Everybody has a story and Wapiti is no exception. The Native American Indians referred to the elk as the “Wapiti”. More specifically, the word Wapiti came from the Shawnee Indians, who viewed them as the ghost kings of the high country in the American west. Wapiti are very cautious and are much more wary than deer. They are very difficult to track, can live at high elevations, and can travel longer distances than most other wild game. They have a “sixth sense” that is sensitive to human presence; quickly vanishing into aspen groves so thick one would think it impossible to enter. They are driven by their survival.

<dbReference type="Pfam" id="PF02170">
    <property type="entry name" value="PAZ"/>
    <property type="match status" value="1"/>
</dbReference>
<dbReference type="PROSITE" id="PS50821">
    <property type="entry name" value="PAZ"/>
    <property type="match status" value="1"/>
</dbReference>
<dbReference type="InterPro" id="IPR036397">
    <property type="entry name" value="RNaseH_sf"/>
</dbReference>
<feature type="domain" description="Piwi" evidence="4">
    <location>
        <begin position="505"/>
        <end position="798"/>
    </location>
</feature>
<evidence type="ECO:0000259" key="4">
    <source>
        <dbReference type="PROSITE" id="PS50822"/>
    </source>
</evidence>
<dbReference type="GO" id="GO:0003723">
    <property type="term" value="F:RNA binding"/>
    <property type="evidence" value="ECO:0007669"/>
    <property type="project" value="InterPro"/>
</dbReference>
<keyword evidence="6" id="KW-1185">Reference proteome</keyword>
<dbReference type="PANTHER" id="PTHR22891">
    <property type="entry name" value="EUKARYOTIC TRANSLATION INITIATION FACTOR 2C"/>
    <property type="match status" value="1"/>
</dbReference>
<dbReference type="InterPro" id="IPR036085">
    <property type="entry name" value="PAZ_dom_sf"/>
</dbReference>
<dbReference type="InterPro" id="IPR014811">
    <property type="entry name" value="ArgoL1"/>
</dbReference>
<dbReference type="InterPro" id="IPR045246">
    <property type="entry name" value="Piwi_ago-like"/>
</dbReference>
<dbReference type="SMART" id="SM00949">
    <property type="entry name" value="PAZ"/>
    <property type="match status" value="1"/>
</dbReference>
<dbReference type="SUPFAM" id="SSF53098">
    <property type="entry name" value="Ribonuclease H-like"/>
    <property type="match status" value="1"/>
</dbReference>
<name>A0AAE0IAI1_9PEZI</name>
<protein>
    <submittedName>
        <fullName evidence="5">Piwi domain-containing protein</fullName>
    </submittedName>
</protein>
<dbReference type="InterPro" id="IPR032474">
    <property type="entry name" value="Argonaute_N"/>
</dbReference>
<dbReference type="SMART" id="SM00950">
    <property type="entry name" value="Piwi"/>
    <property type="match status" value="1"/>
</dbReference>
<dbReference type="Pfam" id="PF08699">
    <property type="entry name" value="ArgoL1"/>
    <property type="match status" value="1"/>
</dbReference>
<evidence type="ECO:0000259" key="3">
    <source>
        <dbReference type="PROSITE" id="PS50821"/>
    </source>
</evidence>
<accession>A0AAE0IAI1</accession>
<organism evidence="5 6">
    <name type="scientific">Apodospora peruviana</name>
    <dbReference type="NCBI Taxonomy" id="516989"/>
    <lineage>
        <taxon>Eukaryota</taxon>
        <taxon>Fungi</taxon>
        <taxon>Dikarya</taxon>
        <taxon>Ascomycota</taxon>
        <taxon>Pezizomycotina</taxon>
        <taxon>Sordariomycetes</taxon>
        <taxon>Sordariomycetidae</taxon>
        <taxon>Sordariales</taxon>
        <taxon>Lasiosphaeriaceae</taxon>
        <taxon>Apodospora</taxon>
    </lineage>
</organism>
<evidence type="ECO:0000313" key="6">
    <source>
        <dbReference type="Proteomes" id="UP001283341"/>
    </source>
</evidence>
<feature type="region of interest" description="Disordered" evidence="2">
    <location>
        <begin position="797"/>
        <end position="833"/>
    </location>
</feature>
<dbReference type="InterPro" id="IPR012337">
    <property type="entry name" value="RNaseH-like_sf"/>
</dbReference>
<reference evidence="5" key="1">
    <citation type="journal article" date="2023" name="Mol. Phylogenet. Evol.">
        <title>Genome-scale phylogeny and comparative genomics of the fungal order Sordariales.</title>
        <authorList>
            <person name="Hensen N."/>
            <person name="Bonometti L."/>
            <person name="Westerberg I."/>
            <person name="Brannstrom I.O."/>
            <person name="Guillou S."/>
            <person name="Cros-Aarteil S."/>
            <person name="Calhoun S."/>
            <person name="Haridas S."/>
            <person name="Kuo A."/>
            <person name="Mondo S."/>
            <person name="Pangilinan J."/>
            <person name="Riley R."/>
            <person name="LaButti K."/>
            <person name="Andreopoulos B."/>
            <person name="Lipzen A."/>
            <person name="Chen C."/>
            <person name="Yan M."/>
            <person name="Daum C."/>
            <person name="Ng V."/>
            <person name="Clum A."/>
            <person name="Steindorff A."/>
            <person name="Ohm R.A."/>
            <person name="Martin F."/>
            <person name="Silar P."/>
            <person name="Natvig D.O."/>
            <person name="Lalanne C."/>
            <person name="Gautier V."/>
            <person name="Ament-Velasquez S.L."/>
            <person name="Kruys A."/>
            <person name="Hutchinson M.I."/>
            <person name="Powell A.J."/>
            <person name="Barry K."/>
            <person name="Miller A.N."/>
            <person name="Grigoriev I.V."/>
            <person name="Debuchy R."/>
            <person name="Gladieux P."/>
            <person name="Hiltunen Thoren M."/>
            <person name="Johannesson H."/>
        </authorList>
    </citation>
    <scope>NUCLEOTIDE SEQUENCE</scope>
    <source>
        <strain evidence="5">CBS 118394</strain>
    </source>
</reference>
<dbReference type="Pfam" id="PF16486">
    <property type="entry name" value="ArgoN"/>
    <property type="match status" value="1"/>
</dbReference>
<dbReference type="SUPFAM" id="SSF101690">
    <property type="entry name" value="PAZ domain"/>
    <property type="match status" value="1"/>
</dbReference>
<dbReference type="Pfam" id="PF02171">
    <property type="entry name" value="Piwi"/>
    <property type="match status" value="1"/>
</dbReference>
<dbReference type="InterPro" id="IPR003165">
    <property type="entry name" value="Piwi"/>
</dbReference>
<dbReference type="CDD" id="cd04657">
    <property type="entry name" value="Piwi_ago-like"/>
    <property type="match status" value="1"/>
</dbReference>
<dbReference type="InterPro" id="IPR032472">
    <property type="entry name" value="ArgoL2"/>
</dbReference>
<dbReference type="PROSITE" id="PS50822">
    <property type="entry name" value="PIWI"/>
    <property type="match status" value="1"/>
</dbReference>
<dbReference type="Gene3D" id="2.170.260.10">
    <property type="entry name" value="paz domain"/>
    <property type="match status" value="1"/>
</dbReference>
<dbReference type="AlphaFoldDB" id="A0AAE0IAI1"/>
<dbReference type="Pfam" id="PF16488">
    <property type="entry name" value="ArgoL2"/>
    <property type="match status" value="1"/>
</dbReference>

For centuries elk have lived out the prairies and grazed on the rich grasses in large numbers. When Lewis & Clark encountered them and in the spring of 1805; Lewis wrote in his journal and described herds in the thousands as they made their way in search of a Northwest Passage.   Wapiti is naturally low in fat, low in cholesterol and high in protein. It is dark red, very tender and does not need marinating. Wapiti meat can be substituted for beef in most recipes with a few changes. Since Wapiti is so low in fat it is important to remember not to overcook, it will cook quicker and if overdone will dry out and be tough. With burgers and steak it is important to leave a little bit of pink in the center.

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